As per Spring documentation, the steps to use Spring JdbcTemplate is as follows:

    <?xml version="1.0" encoding="UTF-8"?>
    <beans xmlns="http://www.springframework.org/schema/beans"

        <!-- Scans within the base package of the application for @Components to configure as beans -->
        <context:component-scan base-package="org.springframework.docs.test" />

        <bean id="dataSource" class="org.apache.commons.dbcp.BasicDataSource" destroy-method="close">
            <property name="driverClassName" value="${jdbc.driverClassName}"/>
            <property name="url" value="${jdbc.url}"/>
            <property name="username" value="${jdbc.username}"/>
            <property name="password" value="${jdbc.password}"/>

        <context:property-placeholder location="jdbc.properties"/>


And then,

    public class JdbcCorporateEventDao implements CorporateEventDao {

        private JdbcTemplate jdbcTemplate;

        public void setDataSource(DataSource dataSource) {
            this.jdbcTemplate = new JdbcTemplate(dataSource);

        // JDBC-backed implementations of the methods on the CorporateEventDao follow...

Basically, the JdbcTemplate is created inside the Component class using the setter for datasource.

Is there anything wrong with doing it this way instead so that there is exactly ONE instance of jdbcTemplate in the application?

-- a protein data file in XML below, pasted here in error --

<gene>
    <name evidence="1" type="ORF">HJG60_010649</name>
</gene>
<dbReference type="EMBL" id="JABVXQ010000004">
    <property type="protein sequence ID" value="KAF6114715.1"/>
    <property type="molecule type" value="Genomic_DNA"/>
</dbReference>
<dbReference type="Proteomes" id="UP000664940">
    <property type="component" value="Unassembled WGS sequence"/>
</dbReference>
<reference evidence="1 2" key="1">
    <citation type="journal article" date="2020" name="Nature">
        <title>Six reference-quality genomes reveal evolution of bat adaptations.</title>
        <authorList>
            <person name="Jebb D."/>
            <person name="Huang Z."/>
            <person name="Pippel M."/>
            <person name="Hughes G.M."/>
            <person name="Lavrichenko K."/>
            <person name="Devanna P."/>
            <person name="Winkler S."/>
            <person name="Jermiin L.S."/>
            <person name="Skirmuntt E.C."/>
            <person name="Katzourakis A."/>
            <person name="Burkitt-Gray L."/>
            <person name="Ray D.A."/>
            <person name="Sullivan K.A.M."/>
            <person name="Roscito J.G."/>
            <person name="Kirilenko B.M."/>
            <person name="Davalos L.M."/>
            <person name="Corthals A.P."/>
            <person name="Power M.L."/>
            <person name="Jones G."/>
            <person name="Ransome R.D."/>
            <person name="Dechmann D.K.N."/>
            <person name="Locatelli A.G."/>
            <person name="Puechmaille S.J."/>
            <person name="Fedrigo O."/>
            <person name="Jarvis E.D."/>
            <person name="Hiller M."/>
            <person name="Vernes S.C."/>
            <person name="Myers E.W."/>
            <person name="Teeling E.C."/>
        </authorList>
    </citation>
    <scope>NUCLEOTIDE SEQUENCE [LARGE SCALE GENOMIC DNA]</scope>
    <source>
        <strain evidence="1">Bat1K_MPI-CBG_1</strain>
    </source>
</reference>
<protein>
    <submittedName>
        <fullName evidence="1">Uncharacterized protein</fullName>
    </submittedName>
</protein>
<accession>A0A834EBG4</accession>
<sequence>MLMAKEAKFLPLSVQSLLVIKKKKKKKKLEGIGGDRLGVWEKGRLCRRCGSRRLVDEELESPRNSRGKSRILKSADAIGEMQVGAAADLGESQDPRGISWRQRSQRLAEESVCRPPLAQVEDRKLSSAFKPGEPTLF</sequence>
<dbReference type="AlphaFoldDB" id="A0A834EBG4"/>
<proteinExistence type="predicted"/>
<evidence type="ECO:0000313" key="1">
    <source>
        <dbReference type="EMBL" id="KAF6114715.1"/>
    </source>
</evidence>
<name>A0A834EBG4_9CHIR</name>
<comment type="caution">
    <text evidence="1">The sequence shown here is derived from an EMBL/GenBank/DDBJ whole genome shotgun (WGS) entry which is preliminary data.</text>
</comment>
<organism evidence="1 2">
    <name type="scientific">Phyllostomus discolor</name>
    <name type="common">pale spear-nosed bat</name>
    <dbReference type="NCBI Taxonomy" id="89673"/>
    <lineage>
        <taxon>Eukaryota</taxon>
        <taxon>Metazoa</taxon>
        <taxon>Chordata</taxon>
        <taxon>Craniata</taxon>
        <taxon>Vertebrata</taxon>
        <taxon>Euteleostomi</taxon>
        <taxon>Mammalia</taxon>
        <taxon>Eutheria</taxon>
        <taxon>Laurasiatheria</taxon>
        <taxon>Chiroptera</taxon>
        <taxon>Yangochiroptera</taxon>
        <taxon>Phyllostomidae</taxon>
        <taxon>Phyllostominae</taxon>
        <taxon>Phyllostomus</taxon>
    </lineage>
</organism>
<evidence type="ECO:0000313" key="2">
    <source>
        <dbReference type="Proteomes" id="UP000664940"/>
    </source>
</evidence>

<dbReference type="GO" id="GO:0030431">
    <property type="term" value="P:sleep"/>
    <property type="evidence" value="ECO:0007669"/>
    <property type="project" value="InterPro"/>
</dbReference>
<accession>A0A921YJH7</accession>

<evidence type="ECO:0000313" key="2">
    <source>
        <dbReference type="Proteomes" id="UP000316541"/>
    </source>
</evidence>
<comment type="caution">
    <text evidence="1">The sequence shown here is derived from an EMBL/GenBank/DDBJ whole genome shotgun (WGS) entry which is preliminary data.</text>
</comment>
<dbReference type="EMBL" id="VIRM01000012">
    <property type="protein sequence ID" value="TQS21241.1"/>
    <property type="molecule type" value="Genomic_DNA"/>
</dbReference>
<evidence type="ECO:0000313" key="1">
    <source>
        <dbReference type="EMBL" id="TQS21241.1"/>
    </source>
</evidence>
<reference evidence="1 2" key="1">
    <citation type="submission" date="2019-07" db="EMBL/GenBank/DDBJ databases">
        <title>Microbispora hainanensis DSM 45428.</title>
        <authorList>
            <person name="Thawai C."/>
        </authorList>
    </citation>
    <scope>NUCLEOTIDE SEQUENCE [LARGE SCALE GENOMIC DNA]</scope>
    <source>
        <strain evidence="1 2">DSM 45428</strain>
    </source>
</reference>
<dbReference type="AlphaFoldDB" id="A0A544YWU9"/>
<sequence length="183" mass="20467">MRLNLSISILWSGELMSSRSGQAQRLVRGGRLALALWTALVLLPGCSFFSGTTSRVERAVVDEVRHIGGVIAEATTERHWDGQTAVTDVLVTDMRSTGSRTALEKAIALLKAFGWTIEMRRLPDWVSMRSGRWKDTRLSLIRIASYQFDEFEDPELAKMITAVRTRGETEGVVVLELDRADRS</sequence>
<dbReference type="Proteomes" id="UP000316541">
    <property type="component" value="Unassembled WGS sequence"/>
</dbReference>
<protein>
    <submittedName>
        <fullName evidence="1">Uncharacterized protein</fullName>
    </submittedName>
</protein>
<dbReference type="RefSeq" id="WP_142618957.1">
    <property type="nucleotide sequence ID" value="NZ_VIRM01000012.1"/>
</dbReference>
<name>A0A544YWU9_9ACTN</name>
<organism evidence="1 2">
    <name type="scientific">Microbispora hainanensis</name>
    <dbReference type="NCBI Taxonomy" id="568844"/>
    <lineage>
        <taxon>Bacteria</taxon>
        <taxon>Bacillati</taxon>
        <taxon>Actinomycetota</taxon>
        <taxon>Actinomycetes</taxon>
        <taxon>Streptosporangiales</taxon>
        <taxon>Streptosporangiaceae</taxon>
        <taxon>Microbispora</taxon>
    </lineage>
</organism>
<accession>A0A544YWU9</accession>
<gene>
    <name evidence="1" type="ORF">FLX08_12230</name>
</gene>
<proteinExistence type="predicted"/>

<bean id="jdbcTemplate" class="org.springframework.jdbc.core.JdbcTemplate"

And then injecting the jdbcTemplate itself directly into the Component

public class JdbcCorporateEventDao implements CorporateEventDao {
    private JdbcTemplate jdbcTemplate;

    // JDBC-backed implementations of the methods on the CorporateEventDao follow...

Is there a reason why the jdbcTemplate itself must not be injected into the component class directly?



You can do what you want. The javadoc of JdbcTemplate even clearly says it:

Can be used within a service implementation via direct instantiation with a DataSource reference, or get prepared in an application context and given to services as bean reference.

  • 3
    ++ for the link. Thanks for the concise answer and the quote from the javadoc. This particular question has been bothering me for quite a while now - as all examples I've seen online seems to inject the datasource - making me wonder if I was missing something ... – SGB Jul 25 '13 at 22:05
  • These are the subtle details, spring can be misleading to many, if someone fails to read between the lines, like me for instance. – pramodc84 Sep 24 '18 at 11:54

In the spring-context.xml add the following and

<bean id="jdbcTemplate" class="org.springframework.jdbc.core.JdbcTemplate">
    <property name="dataSource" ref="dataSource"/>

and directly you can use jdbcTemplate by autowiring like

  @Autowired JdbcTemplate jdbcTemplate;


this.jdbcTemplate.query("select * from ******",new RowMapper());
  • 1
    How to do the same for multiple data source ? Can I specify like this :<bean id="jdbcTemplate" class="org.springframework.jdbc.core.JdbcTemplate"> <property name="dataSource" ref="dataSource1"/> </bean> and for another data source like <bean id="jdbcTemplate2" class="org.springframework.jdbc.core.JdbcTemplate"> <property name="dataSource" ref="dataSource2"/> </bean>. Is this correct way of setting the multiple data source to a JDBC Template – Analysts Jun 26 '14 at 18:35
  • 1
    @Analysts, You should define a separate jdbcTemplate for each datasource. so if you have 2 datasources, you would have jdbcTemplate1 for datasource1 and jdbcTemplate2 for datasource2. And inject the jdbcTemplates separately as needed into your service tier. – SGB May 31 '15 at 19:45
  • What @SCB said is right, you have to have multiple beans for multiple databases. – Odaiah Apr 7 '17 at 6:51

You can also do it like